Virginia lawmakers approve fuel tax, truck registration fees for I-81 improvements

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SALEM, Va. (WHSV) — UPDATE (April 3):

After hours of discussion on various amendments proposed by Governor Ralph Northam, Virginia lawmakers voted to approve higher truck registration fees and gas tax increases along the I-81 corridor to fund long-needed improvements for the interstate.

Both the House and Senate voted Wednesday afternoon to accept Northam's amendments to Senate Bill 1716 and House Bill 2718, which lawmakers passed earlier this year without a source of funding at all.

According to supporters of the amendment, the 2.1 percent increase in the motor fuels tax along I-81 will amount to about 7 cents a gallon.

In an effort for support from lawmakers across Virginia, Northam's amendment established dedicated funding of $151 million for 81, but also $40 million for I-95, $28 million for I-64, and and $20 million for the Northern Virginia Transportation Authority.

Lawmakers from the Shenandoah Valley agreed with that move as a way to get the bill through and pay for repairs people in the Shenandoah Valley have been demanding for years.

“One of my top priorities for the 2019 General Assembly session was to support positive solutions to the dilemma of I-81,” said Delegate Tony Wilt. “Through further engagement with the Administration and stakeholders, I am pleased to see a bipartisan effort to improve I-81 come before us. My family business is part of the trucking industry. While this funding plan will certainly pose additional costs to our business, there is absolutely a cost to all citizens and businesses along the corridor if we continue to do nothing. This plan is a more equitable approach than some previously considered and will fund improvements that result in more efficient traffic flow and a decrease in the terrible loss of life so many families have had to endure.”

Opponents of the amendment said the legislature was rushing through a major tax hike without sufficient public input. Others have worried about a disproportionate effect on truckers, which make up a massive portion of the traffic volume on Interstate 81, adding up to 11 million trucks a year.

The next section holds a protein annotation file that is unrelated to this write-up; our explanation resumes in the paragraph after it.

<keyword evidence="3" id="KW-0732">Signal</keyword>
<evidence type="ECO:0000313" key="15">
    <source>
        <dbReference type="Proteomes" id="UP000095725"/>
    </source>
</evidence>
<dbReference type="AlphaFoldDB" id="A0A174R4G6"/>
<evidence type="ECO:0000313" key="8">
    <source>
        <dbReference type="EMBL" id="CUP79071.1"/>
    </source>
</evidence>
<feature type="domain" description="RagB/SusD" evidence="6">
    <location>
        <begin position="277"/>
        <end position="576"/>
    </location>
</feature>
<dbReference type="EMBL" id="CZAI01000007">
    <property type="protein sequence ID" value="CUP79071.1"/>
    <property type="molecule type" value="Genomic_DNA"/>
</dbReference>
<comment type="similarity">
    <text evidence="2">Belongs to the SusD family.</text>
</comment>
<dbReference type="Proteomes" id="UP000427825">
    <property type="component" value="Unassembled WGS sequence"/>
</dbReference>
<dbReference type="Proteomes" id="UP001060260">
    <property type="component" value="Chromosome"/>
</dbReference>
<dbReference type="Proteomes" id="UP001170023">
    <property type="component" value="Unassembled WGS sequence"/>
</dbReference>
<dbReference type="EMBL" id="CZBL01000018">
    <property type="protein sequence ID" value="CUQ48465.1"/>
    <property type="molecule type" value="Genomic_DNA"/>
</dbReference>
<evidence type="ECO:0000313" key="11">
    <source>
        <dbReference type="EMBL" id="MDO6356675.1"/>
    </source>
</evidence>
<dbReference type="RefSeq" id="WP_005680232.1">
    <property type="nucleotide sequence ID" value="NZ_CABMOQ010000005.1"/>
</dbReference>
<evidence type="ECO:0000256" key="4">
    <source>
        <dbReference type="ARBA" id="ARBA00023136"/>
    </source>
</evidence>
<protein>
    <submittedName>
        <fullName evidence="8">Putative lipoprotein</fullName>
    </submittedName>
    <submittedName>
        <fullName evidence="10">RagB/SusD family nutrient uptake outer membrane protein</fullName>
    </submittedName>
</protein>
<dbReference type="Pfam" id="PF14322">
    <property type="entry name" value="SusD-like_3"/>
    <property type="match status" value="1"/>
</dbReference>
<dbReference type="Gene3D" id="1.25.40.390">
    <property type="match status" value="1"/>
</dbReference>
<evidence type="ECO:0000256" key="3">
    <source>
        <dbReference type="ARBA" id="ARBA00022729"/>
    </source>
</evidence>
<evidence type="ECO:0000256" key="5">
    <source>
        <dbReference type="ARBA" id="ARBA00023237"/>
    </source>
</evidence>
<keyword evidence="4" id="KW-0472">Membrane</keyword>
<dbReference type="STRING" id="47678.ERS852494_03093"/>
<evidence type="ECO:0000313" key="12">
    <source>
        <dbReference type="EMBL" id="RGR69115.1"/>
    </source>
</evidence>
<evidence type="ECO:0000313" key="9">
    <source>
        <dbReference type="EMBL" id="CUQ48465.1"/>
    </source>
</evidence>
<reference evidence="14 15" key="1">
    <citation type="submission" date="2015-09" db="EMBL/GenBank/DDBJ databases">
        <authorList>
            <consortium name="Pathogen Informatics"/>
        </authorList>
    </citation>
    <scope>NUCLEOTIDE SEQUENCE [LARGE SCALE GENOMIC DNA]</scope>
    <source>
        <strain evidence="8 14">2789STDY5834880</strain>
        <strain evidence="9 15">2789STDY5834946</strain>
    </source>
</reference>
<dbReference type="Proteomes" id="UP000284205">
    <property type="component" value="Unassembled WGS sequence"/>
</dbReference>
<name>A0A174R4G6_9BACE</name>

A proposal to put tolls on I-81 failed earlier this year, largely because of the opposition from truckers.

The money raised through the taxes will go into a dedicated fund called the Interstate 81 Corridor Improvement Fund, which will then be used to pay for repairs VDOT determined were necessary after a year of public meetings. You can find a list of those repairs in the Interstate 81 Corridor Improvement Plan here.

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UPDATE (March 28):

After Virginia lawmakers failed to agree on a source of revenue for more than $2 billion in recommended improvements to Interstate 81, Governor Ralph Northam announced amendments on Thursday to bills the General Assembly passed to establish a source of funds.

The amendments particularly hit truck drivers, and so are likely to face some of the same disagreements as the initial bills earlier this year.

Senate Bill 1716 and House Bill 2718 were each passed to create the Interstate 81 Corridor Improvement Fund, based on the Commonwealth Transportation Board's recommendation, but neither established where the money to fill that fund would come from.

Northam amended the bills to raise Virginia's truck registration fees, as well as diesel and road tax rates, to a level he says is more in line with the other states along the I-81 corridor.

His amendments also include a 2.1 percent increase in the motor fuels tax along the I-81 corridor in Virginia, which means any gas purchases along the interstate will contribute to planned improvements through the tax.

The amendments proposed by the governor establish dedicated funding of $151 million for I-81, but also add $40 million for I-95, $28 million for I-64, and and $20 million for the Northern Virginia Transportation Authority.